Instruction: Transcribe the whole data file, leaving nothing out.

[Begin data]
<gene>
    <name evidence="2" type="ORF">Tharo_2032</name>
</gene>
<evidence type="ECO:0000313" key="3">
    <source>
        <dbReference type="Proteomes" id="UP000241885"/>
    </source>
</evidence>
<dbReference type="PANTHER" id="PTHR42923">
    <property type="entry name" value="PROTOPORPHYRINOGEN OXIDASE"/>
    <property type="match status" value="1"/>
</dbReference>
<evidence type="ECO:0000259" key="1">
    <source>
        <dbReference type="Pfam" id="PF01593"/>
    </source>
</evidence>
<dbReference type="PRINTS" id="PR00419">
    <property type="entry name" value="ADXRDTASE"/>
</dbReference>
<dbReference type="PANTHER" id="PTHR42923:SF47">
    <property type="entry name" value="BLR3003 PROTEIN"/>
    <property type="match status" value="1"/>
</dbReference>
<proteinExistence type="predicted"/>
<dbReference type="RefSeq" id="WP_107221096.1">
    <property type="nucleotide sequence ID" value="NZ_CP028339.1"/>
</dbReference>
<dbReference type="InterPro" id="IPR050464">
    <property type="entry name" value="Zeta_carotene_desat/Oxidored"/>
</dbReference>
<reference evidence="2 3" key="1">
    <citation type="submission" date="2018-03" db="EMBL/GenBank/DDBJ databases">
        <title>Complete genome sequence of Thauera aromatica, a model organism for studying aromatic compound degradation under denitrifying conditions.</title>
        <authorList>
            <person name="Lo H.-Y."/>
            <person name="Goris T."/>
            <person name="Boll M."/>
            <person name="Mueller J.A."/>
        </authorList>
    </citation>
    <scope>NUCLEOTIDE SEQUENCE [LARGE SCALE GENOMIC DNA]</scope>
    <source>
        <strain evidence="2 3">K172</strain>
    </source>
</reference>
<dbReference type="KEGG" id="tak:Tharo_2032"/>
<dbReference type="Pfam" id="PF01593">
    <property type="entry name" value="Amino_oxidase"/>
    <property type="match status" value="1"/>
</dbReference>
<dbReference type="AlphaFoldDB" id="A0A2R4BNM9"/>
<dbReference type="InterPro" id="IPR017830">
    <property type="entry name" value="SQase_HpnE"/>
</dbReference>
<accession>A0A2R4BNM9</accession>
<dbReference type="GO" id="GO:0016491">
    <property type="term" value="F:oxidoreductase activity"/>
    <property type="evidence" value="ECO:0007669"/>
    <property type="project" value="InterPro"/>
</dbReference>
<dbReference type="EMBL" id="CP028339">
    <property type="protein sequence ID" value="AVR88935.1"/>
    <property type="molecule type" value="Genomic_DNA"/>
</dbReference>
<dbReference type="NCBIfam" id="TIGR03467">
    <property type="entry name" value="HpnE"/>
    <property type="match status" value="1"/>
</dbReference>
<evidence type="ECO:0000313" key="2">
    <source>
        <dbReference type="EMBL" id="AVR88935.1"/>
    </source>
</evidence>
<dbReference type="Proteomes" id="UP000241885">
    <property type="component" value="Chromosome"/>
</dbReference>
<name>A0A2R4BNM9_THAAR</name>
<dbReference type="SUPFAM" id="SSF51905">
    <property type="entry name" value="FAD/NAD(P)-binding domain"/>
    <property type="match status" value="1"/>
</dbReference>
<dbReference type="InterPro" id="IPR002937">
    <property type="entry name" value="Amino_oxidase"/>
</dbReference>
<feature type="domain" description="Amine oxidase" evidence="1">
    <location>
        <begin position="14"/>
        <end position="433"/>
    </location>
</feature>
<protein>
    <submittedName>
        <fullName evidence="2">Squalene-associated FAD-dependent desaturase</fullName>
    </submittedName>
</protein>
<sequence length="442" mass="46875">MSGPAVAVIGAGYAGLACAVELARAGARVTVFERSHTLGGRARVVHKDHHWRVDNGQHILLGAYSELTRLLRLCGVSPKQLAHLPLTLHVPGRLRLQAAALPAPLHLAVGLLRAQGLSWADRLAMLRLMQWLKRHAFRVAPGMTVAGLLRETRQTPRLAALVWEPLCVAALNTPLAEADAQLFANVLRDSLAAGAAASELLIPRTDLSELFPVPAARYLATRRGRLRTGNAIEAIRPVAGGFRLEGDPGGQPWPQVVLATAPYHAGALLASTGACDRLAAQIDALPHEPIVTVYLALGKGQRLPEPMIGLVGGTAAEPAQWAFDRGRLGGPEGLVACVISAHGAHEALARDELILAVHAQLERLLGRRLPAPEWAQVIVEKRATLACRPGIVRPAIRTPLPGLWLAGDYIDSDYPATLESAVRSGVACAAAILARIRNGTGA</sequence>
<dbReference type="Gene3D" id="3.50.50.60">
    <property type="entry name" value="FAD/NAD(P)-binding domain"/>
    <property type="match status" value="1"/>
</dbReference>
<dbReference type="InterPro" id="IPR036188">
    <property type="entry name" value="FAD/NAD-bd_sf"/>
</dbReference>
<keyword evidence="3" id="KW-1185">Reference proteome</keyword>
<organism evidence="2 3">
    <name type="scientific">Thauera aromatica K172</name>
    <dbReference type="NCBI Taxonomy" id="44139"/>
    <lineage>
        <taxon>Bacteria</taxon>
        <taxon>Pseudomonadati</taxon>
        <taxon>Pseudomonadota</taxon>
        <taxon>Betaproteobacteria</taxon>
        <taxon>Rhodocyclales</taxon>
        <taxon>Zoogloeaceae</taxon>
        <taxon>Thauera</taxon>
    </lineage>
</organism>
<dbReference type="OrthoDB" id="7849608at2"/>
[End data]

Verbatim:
<gene>
    <name evidence="2" type="ORF">Tharo_2032</name>
</gene>
<evidence type="ECO:0000313" key="3">
    <source>
        <dbReference type="Proteomes" id="UP000241885"/>
    </source>
</evidence>
<dbReference type="PANTHER" id="PTHR42923">
    <property type="entry name" value="PROTOPORPHYRINOGEN OXIDASE"/>
    <property type="match status" value="1"/>
</dbReference>
<evidence type="ECO:0000259" key="1">
    <source>
        <dbReference type="Pfam" id="PF01593"/>
    </source>
</evidence>
<dbReference type="PRINTS" id="PR00419">
    <property type="entry name" value="ADXRDTASE"/>
</dbReference>
<dbReference type="PANTHER" id="PTHR42923:SF47">
    <property type="entry name" value="BLR3003 PROTEIN"/>
    <property type="match status" value="1"/>
</dbReference>
<proteinExistence type="predicted"/>
<dbReference type="RefSeq" id="WP_107221096.1">
    <property type="nucleotide sequence ID" value="NZ_CP028339.1"/>
</dbReference>
<dbReference type="InterPro" id="IPR050464">
    <property type="entry name" value="Zeta_carotene_desat/Oxidored"/>
</dbReference>
<reference evidence="2 3" key="1">
    <citation type="submission" date="2018-03" db="EMBL/GenBank/DDBJ databases">
        <title>Complete genome sequence of Thauera aromatica, a model organism for studying aromatic compound degradation under denitrifying conditions.</title>
        <authorList>
            <person name="Lo H.-Y."/>
            <person name="Goris T."/>
            <person name="Boll M."/>
            <person name="Mueller J.A."/>
        </authorList>
    </citation>
    <scope>NUCLEOTIDE SEQUENCE [LARGE SCALE GENOMIC DNA]</scope>
    <source>
        <strain evidence="2 3">K172</strain>
    </source>
</reference>
<dbReference type="KEGG" id="tak:Tharo_2032"/>
<dbReference type="Pfam" id="PF01593">
    <property type="entry name" value="Amino_oxidase"/>
    <property type="match status" value="1"/>
</dbReference>
<dbReference type="AlphaFoldDB" id="A0A2R4BNM9"/>
<dbReference type="InterPro" id="IPR017830">
    <property type="entry name" value="SQase_HpnE"/>
</dbReference>
<accession>A0A2R4BNM9</accession>
<dbReference type="GO" id="GO:0016491">
    <property type="term" value="F:oxidoreductase activity"/>
    <property type="evidence" value="ECO:0007669"/>
    <property type="project" value="InterPro"/>
</dbReference>
<dbReference type="EMBL" id="CP028339">
    <property type="protein sequence ID" value="AVR88935.1"/>
    <property type="molecule type" value="Genomic_DNA"/>
</dbReference>
<dbReference type="NCBIfam" id="TIGR03467">
    <property type="entry name" value="HpnE"/>
    <property type="match status" value="1"/>
</dbReference>
<evidence type="ECO:0000313" key="2">
    <source>
        <dbReference type="EMBL" id="AVR88935.1"/>
    </source>
</evidence>
<dbReference type="Proteomes" id="UP000241885">
    <property type="component" value="Chromosome"/>
</dbReference>
<name>A0A2R4BNM9_THAAR</name>
<dbReference type="SUPFAM" id="SSF51905">
    <property type="entry name" value="FAD/NAD(P)-binding domain"/>
    <property type="match status" value="1"/>
</dbReference>
<dbReference type="InterPro" id="IPR002937">
    <property type="entry name" value="Amino_oxidase"/>
</dbReference>
<feature type="domain" description="Amine oxidase" evidence="1">
    <location>
        <begin position="14"/>
        <end position="433"/>
    </location>
</feature>
<protein>
    <submittedName>
        <fullName evidence="2">Squalene-associated FAD-dependent desaturase</fullName>
    </submittedName>
</protein>
<sequence length="442" mass="46875">MSGPAVAVIGAGYAGLACAVELARAGARVTVFERSHTLGGRARVVHKDHHWRVDNGQHILLGAYSELTRLLRLCGVSPKQLAHLPLTLHVPGRLRLQAAALPAPLHLAVGLLRAQGLSWADRLAMLRLMQWLKRHAFRVAPGMTVAGLLRETRQTPRLAALVWEPLCVAALNTPLAEADAQLFANVLRDSLAAGAAASELLIPRTDLSELFPVPAARYLATRRGRLRTGNAIEAIRPVAGGFRLEGDPGGQPWPQVVLATAPYHAGALLASTGACDRLAAQIDALPHEPIVTVYLALGKGQRLPEPMIGLVGGTAAEPAQWAFDRGRLGGPEGLVACVISAHGAHEALARDELILAVHAQLERLLGRRLPAPEWAQVIVEKRATLACRPGIVRPAIRTPLPGLWLAGDYIDSDYPATLESAVRSGVACAAAILARIRNGTGA</sequence>
<dbReference type="Gene3D" id="3.50.50.60">
    <property type="entry name" value="FAD/NAD(P)-binding domain"/>
    <property type="match status" value="1"/>
</dbReference>
<dbReference type="InterPro" id="IPR036188">
    <property type="entry name" value="FAD/NAD-bd_sf"/>
</dbReference>
<keyword evidence="3" id="KW-1185">Reference proteome</keyword>
<organism evidence="2 3">
    <name type="scientific">Thauera aromatica K172</name>
    <dbReference type="NCBI Taxonomy" id="44139"/>
    <lineage>
        <taxon>Bacteria</taxon>
        <taxon>Pseudomonadati</taxon>
        <taxon>Pseudomonadota</taxon>
        <taxon>Betaproteobacteria</taxon>
        <taxon>Rhodocyclales</taxon>
        <taxon>Zoogloeaceae</taxon>
        <taxon>Thauera</taxon>
    </lineage>
</organism>
<dbReference type="OrthoDB" id="7849608at2"/>